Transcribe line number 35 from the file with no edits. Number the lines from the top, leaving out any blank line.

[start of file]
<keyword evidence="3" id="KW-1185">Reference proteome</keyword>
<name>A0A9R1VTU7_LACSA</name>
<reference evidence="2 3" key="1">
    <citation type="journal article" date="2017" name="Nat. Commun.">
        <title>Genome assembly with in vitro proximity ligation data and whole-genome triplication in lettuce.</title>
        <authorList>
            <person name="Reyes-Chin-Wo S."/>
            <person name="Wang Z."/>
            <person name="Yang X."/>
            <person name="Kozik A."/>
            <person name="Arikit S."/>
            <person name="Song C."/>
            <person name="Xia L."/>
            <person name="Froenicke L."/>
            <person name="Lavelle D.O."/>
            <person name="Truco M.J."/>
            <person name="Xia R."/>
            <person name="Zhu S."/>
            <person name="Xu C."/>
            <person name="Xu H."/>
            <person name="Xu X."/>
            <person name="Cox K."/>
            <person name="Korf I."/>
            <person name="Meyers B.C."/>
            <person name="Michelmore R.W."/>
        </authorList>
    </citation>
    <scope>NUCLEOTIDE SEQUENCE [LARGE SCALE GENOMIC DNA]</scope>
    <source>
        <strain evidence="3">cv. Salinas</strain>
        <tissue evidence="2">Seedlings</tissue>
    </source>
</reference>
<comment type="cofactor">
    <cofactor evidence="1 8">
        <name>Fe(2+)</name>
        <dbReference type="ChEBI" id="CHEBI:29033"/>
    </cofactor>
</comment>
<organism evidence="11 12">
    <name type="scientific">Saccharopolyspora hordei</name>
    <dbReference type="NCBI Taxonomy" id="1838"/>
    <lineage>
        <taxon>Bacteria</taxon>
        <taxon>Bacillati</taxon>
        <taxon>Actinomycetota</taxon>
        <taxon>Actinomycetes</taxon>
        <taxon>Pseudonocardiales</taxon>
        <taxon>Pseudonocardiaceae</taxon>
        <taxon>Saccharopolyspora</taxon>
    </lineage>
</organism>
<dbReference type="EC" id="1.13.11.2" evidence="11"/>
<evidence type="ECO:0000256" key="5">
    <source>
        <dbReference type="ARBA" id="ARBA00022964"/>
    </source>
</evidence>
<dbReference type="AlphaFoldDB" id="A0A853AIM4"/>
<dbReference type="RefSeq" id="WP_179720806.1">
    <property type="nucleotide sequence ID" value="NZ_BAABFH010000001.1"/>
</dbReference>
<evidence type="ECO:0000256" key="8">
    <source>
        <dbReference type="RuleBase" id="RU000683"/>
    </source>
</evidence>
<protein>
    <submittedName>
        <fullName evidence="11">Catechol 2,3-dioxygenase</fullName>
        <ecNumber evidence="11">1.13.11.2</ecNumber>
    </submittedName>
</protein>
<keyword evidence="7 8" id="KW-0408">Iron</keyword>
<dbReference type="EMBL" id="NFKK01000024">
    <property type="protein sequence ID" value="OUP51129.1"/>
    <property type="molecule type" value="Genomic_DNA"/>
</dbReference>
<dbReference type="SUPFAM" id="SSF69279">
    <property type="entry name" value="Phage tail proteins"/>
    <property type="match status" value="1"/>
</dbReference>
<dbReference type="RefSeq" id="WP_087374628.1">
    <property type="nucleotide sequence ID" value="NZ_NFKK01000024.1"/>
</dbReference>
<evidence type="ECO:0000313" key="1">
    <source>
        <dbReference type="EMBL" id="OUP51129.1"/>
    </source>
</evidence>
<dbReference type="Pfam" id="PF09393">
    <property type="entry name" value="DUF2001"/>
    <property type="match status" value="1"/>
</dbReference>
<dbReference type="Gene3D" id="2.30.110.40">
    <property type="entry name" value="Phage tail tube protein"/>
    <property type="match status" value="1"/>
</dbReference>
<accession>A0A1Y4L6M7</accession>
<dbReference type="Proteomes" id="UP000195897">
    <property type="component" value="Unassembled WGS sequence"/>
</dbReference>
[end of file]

    <cofactor evidence="1 8">